I recently had the opportunity to sit down with Tong Shen, Artist-in-Residence at the Ottawa School of Art (OSA), to talk about her life and work and her perspective on art and artists.
Shen was born in Tai’an, a culturally important city of over 5 million people in the province of Shandong in western China along the Yellow Sea. Tai’an is at the base of Mount Tai, one of the five sacred mountains of China and a UNESCO Heritage site. Built in homage to Taishan Mountain (Mount Tai), one of China’s sacred peaks, Tai’an was named after an old saying: “If all is well on Mount Tai, the world will be at peace.” Until the age of 12, Shen’s spiritual life depended on the rich and diverse cultural atmosphere of her home city.
As a child, Shen discovered how strongly knowledge and belief can connect people. Her mother started her learning calligraphy and traditional painting. Calligraphy training requires the student to produce the characters precisely, and so repetition aimed at perfection is a big part of the apprenticeship. Referencing the Renaissance teachings of Leonardo da Vinci, who made his students draw the same things over and over, Shen credits this historic approach and her early calligraphy training as an important part of developing her artistic approach.
The interplay between positive and negative space mirrors the efforts Shen makes in balancing the competing forces she observes in the physical, socio-political, and artistic environments.
At the time of our conversation, Shen’s workspace was full of intricately patterned panels where shapes of varying sizes were repeatedly cut out of long panels of white paper, giving physical confirmation of how much those childhood memories manifest themselves in her current working methods. The interplay between positive and negative space mirrors the efforts Shen makes in balancing the competing forces she observes in the physical, sociopolitical, and artistic environments.
Her family moved to Germany and then the U.S. before settling in Ottawa in 2005. She completed her Bachelor of Fine Arts at the University of Waterloo, where her initial plan was to become a mathematician, like so many of her fellow students dreamed. Drawn to math and physics, she was ingrained with research methodology and the scientific approach: “Observe, analyze and experiment.” Her work began to develop strong atheistic and iconoclastic visual traditions, but still using traditional methods.
Shen switched from mathematics to visual arts because it let her focus on a bigger universal picture. Visual arts gave her the license to design unique encounters and events. Tong went on to do her MFA at Concordia in Montreal. Her passion for something unique and different inspires her paper creations while in residence at the OSA.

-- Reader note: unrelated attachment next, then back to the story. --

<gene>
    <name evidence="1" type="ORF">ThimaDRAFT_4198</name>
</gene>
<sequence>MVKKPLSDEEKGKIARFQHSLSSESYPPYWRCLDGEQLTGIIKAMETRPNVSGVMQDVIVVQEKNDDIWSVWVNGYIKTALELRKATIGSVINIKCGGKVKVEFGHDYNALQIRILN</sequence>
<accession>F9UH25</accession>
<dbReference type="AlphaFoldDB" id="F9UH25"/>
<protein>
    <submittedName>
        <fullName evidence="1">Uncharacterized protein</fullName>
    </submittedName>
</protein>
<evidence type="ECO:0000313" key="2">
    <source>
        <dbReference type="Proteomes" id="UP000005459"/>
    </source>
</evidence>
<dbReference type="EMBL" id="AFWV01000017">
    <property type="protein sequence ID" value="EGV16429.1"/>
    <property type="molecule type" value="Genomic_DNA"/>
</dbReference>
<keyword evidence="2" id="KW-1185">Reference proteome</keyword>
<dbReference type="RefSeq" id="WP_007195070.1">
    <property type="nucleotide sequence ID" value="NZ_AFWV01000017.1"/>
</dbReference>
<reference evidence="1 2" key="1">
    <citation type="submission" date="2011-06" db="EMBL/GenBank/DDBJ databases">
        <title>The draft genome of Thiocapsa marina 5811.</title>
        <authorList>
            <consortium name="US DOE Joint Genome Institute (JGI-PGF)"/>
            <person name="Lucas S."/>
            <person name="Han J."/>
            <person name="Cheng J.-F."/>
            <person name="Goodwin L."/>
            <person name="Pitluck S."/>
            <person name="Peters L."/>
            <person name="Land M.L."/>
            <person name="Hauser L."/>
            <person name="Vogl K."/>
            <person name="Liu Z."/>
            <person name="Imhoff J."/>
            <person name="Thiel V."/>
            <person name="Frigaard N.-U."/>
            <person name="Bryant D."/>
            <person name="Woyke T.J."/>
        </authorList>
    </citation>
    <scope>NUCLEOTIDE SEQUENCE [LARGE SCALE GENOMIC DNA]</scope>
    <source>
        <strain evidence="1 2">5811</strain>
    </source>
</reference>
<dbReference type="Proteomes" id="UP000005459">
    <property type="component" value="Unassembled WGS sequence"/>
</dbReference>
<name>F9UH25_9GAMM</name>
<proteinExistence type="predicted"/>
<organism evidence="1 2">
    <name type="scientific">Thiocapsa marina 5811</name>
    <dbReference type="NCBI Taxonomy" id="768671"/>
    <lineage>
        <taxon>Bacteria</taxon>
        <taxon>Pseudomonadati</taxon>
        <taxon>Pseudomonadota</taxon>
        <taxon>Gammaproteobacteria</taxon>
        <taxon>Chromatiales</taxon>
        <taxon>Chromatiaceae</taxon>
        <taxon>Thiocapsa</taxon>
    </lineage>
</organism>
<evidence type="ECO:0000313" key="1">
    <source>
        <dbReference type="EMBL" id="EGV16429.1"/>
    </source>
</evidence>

Alongside the cut panels, Shen has also been producing drawings of marginalized communities in Ottawa. Gathering clusters of these images, she starts to develop her unique analysis of how our society is functioning and begins to wonder, as an artist, what is her role in all this? What’s the role of artists in society?
Working with light and shadow, she expresses her feelings as an immigrant who has been displaced, seven times, for different reasons, and how she feels about the passing of time.
Shen’s conversations with other artists often involve the roles that corporations and individuals play in the arts sector. She accounts for this based on there being a Canadian identity that forms over time and can be read in work that reflects the Canadian social landscape. Working with light and shadow, she expresses her feelings as an immigrant who has been displaced, seven times, for different reasons, and how she feels about the passing of time.
By extension, Shen is a strong advocate for people interacting in meaningful as well as casual ways with one another, so we can better absorb who each of us is, rather than filtering out our essence through a virtual mechanism like a phone app. She expresses a concern that we are closing ourselves off, sharing an idealized life online while suffering the loss of authentic interaction. Through her art, Shen is trying to bring these observations and conclusions to our attention and provoke an interaction: not just with the art, but with each other.
Join Tong Shen for discussions about her art theories, art practice, and to see her work. Upcoming shows include:
April 8–22, Lee Matasi Gallery, 35 George St., Ottawa
July 1–July 31, Art House Cafe, 555 Somerset St., Ottawa
September or October (date TBA), Artist Network Ottawa, Shenkman Centre, 245 Centrum Blvd, Orleans